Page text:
Moreover, at some point the abuse of power by government officials needs to be addressed, harshly if necessary. I want them indicted and properly tried before a jury of their peers. The evidence is clear so it should be an open and shut case.

    If however we no longer have a legal system, and these corrupt treasonous FBI officials get off scot free, than you (as well as all of us) should be warned, what that commenter said will become the norm. And woe to us all if that should happen.

  • Let me also add, you immediately reveal yourself when you assume I will censor your comment. I do not do that, as long as the person is civil. Thus, your comment is here for all to read.

    However, like all leftists and Democratic Party partisans these days, you project. If you had your druthers, I am certain you would work to censor me.

  • Rose

    commodude> “By their [CDC’s] own admission only 6% of those who they list as died from CIVD-19 actually died solely from the virus, the rest had comorbidities that they passed from.”

    You appear to have been confused by the reporting on this.

    Just as the immediate cause of death for a cancer patient is never the cancer itself but instead something like cardiac arrest brought about by organ failure which was caused by the cancer, so too should COVID-19 never be listed as the immediate cause of death on a death certificate. The CDC analysis you refer to says 94% of COVID-19 related death certificates listed preexisting comorbidities (including things such as diabetes or obesity, but also more serious conditions such as kidney failure or COPD) and/or immediate causes of death (such as cardiac or respiratory arrest). Unfortunately, that particular analysis shed no light at all on the important question of just how many of the COVID-19 related fatalities would have died at roughly the same time were it not for the virus.

    The only thing you can conclude about the 6% is that at least that percentage of the death certificates were incomplete, failing to list a precise immediate cause of death, most likely because the patient died unobserved by medical personnel and an autopsy to determine the specific immediate cause was deemed unwarranted. (Grandma is already dead, a COVID-19 PCR test came back positive, and she display serious symptoms of the disease leading to her death. Does it really matter if her lungs gave our before her heart?)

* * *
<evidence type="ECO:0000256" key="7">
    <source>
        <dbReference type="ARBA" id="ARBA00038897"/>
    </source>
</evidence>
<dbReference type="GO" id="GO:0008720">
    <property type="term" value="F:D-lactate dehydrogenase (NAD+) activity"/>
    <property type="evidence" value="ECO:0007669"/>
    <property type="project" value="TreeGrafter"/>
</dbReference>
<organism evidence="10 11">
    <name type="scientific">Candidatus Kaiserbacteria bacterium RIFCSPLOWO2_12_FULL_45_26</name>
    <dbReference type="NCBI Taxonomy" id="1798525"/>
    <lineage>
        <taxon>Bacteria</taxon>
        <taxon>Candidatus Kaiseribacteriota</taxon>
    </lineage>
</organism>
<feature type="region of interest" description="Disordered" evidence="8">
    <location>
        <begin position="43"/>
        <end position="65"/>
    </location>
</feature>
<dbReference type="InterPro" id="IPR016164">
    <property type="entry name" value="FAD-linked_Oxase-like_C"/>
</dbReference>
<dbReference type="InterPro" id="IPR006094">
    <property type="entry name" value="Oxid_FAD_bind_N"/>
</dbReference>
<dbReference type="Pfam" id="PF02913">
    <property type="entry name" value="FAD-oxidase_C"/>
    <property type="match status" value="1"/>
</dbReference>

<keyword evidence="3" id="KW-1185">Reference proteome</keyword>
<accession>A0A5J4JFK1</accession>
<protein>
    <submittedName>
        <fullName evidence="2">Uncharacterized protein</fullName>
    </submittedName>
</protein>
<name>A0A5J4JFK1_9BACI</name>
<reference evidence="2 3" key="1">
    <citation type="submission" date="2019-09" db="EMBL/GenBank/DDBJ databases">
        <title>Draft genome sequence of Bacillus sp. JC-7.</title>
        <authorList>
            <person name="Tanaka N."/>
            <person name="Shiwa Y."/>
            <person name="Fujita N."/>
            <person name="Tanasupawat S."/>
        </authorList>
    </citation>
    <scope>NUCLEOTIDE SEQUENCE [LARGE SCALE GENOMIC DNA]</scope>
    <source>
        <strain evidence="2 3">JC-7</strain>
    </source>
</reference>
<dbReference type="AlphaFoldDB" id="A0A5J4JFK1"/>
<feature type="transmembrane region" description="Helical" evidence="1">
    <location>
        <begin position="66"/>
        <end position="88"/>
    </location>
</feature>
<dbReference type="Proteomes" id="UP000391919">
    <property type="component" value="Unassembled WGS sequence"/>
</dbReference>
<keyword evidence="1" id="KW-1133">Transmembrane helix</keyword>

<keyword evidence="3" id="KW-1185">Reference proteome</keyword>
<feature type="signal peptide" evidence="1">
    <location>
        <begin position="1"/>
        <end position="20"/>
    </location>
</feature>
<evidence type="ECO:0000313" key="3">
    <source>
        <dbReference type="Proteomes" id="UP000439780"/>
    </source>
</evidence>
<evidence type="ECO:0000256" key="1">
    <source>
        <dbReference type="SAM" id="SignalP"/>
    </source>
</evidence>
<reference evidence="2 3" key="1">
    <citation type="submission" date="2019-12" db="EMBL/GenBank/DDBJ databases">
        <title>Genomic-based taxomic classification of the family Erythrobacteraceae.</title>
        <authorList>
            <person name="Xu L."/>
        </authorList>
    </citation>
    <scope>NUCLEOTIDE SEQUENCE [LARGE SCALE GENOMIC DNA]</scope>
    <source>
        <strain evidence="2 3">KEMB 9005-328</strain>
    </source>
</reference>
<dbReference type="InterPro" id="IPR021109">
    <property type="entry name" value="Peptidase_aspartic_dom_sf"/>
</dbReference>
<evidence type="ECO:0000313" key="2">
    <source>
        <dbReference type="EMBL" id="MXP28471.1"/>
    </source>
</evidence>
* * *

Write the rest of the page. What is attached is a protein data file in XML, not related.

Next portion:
• Bernard

    Well at least you did leave my comment up.
    Let me ask you all this…
    Trump has had a complete lap dog in charge of the DOJ and total control over everything that happens in the senate for some time now. If what you say is true, why have there been no senate intelligence or other hearings over this? Where are the multiple charges from Bill Barr’s DOJ? Is Trump just letting all of this go out of the kindness of his heart? Or is it that very little of what you claim to be true actually happened and that there are no charges to file and nothing substantive to investigate?
    I mean, come on. Either Trump, the AG and the senate are completely incompetent in investigating and filing charges about all this…or it simply didn’t happen. At least not to the degree that you claim.

    And Rose, your attempt to correct commodude is commendable, but will bear no fruit. That particular lie about COVID and the ‘actual’ death rate has become a favorite talking point among conservatives. They know it is false. They just don’t don’t care. It fits their narrative, so they keep saying it. But it doesn’t really matter anyway. Even if they accepted the reality that the current death count was accurate, they fall back to the premise of this thread – the death rate is low and only the elderly and sick are vulnerable. Never mind that even a death rate of 1-3% among the elderly translates to an awful lot of deaths if millions of people are infected. They were old or sick and so their lives are somehow worth less, or they should have been isolating better in order to avoid the virus so that the rest of us can get back to normal. Never mind that many of them can’t isolate and need to work because they have no other source of income and there is currently no government assistance. Never mind that nursing homes across the country have not been provided with testing and other supplies that they need to keep their residents safe – that is the job of the free market and not the gubment.
    If you are elderly or have medical issues and do not have the resources to lock yourself in an apartment for six months, conservatives feel that you should be willing to throw yourself on the fire in order to keep the Dow Jones going.

  • Bernard

    Oh, and Mr. Zimmerman…calling for the extrajudicial killing of government officials counts as ‘civil’ enough for you to leave a comment up?
    That is a pretty low bar. Suspect I should be able to get pretty darn uncivil before you start deleting my comments.